As day two continues in full flow I have managed to track down my colleague, Helen Magnay who looks after internal comms for the global side of SSP. She very kindly volunteered to do a guest post for my blog as I was unable to join on day one and as this was her first Melcrum event I thought it be a good insight. So over the Helen and thank you once agin!
Ok ,so honestly if a colleague had not been speaking would I have attended this conference? Probably not. In your busy day job how do you make room in your diary and take time out to look at what other internal communicators have on their agenda and force yourself to reconsider your own?
If you are not a supplier or agency to the internal comms market (like the companies that lined the refreshment area), or have moved across into an internal comms role from another discipline, you may never have heard of Melcrum. They are not accredited as a professional body, like the raft of indecipherable acronym bodies I encountered working for an engineering consultancy, or my own experience qualifying with CIM. It is an interesting problem for Melcrum as it is much harder to get time out and justify the ticket price to your manager when the words Chartered Institute do not appear in the title.
The introduction from Bec, with a semi stand up comedy style ‘comparing’ of the event immediately settled the room and set the tone. Just because you get a bunch of professionals in a room, doesn’t mean it needs to be stuffy or chartered!
What followed were a series of presentations case studies and real life examples of the issues we face as an internal communicator. Presentations ranged from the provable link between employee engagement and increased revenue( MacLeod and Clarke) to an inspiring presentation from ebay about their ambitious Monday web conferences that have made their employees into internal TV stars (and made me want to work for them).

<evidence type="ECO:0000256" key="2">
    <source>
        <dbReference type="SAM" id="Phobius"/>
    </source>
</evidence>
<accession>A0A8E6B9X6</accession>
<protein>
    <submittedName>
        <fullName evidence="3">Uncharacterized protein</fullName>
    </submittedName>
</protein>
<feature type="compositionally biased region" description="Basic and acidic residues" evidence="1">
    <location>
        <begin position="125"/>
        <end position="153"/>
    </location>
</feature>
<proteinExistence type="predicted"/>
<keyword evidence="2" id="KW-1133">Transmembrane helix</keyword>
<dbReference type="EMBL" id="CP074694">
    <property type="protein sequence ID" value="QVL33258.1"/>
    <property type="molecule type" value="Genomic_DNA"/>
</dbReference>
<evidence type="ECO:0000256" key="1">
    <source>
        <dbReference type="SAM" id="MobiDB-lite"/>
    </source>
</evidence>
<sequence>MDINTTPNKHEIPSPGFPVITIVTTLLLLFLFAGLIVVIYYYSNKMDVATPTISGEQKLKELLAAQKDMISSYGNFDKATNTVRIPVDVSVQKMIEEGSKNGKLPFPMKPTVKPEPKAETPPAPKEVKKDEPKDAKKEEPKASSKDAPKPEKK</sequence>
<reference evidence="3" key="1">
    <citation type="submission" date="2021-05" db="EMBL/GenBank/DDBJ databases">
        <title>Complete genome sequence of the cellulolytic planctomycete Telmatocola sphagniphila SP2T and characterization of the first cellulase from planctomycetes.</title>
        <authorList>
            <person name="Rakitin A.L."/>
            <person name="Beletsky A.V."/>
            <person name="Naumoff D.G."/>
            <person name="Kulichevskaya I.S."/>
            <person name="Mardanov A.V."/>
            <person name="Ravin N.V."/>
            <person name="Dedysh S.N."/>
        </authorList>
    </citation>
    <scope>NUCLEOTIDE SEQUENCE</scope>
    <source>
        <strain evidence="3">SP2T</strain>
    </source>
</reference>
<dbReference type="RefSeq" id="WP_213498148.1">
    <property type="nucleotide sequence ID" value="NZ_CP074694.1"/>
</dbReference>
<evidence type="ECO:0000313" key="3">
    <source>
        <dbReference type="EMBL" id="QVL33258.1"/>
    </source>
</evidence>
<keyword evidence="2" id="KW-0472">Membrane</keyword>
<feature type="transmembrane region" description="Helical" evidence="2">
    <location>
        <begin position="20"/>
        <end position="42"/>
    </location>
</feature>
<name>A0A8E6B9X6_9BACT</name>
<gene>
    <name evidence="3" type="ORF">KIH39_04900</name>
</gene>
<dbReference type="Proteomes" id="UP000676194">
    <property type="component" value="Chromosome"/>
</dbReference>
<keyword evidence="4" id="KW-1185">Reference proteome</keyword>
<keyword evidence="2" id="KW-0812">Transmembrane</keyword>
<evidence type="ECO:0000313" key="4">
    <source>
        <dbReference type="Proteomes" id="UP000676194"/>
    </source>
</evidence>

After lunch and time to reflect I was feeling a little disheartened. Sure it was nice to nod and crack a wry smile at the anecdotes resonating because they were all too familiar and (enjoy the camaraderie over our fork buffet) we were all facing the same challenges, but were we not all preaching to the converted? I couldn’t help but feel that our leadership team should be there not me.
This feeling was echoed in a question to the floor in the closing panel discussion “ We have been saying for all my career of 17 years that the profession of internal communications is not taken seriously, what can we do so we are not saying it again in this forum next year?”
The overall sense from panel and delegates is that though we cannot claim to lead business transformation, we should have a seat at the table. We can only earn that by better demonstrating what we have to offer.
So if I was to take one thing away from the day it would be this – Be brave. There is no point complaining that IC should be involved with business initiatives, or part of your companies’ change agenda if you are not doing your best to show what you can bring to the table. If the departments you think you can add value to are not beating the path to your door then push on theirs, otherwise we may be seen as a creator of materials for yet another year.